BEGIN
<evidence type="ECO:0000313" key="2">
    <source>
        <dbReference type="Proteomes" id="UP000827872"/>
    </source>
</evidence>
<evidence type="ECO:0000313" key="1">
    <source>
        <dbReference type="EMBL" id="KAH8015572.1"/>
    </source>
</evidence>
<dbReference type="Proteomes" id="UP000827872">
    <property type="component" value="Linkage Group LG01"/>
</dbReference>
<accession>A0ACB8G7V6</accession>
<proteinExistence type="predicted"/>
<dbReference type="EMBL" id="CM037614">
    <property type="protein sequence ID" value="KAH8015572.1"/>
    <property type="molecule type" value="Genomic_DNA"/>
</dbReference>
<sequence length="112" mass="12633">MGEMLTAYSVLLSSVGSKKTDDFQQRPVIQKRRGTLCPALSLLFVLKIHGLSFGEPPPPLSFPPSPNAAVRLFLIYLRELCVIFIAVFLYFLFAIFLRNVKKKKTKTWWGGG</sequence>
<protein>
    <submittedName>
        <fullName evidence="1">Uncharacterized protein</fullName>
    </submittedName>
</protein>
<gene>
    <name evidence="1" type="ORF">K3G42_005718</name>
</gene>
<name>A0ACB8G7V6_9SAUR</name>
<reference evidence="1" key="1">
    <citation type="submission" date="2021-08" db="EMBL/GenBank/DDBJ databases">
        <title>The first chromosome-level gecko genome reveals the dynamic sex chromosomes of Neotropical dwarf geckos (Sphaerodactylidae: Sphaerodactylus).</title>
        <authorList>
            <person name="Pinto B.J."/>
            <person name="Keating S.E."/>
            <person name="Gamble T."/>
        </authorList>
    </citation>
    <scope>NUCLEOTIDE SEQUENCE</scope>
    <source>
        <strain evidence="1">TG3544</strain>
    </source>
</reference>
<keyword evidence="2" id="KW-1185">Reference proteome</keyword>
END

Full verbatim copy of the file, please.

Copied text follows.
<evidence type="ECO:0000313" key="2">
    <source>
        <dbReference type="Proteomes" id="UP000827872"/>
    </source>
</evidence>
<evidence type="ECO:0000313" key="1">
    <source>
        <dbReference type="EMBL" id="KAH8015572.1"/>
    </source>
</evidence>
<dbReference type="Proteomes" id="UP000827872">
    <property type="component" value="Linkage Group LG01"/>
</dbReference>
<accession>A0ACB8G7V6</accession>
<proteinExistence type="predicted"/>
<dbReference type="EMBL" id="CM037614">
    <property type="protein sequence ID" value="KAH8015572.1"/>
    <property type="molecule type" value="Genomic_DNA"/>
</dbReference>
<sequence length="112" mass="12633">MGEMLTAYSVLLSSVGSKKTDDFQQRPVIQKRRGTLCPALSLLFVLKIHGLSFGEPPPPLSFPPSPNAAVRLFLIYLRELCVIFIAVFLYFLFAIFLRNVKKKKTKTWWGGG</sequence>
<protein>
    <submittedName>
        <fullName evidence="1">Uncharacterized protein</fullName>
    </submittedName>
</protein>
<gene>
    <name evidence="1" type="ORF">K3G42_005718</name>
</gene>
<name>A0ACB8G7V6_9SAUR</name>
<reference evidence="1" key="1">
    <citation type="submission" date="2021-08" db="EMBL/GenBank/DDBJ databases">
        <title>The first chromosome-level gecko genome reveals the dynamic sex chromosomes of Neotropical dwarf geckos (Sphaerodactylidae: Sphaerodactylus).</title>
        <authorList>
            <person name="Pinto B.J."/>
            <person name="Keating S.E."/>
            <person name="Gamble T."/>
        </authorList>
    </citation>
    <scope>NUCLEOTIDE SEQUENCE</scope>
    <source>
        <strain evidence="1">TG3544</strain>
    </source>
</reference>
<keyword evidence="2" id="KW-1185">Reference proteome</keyword>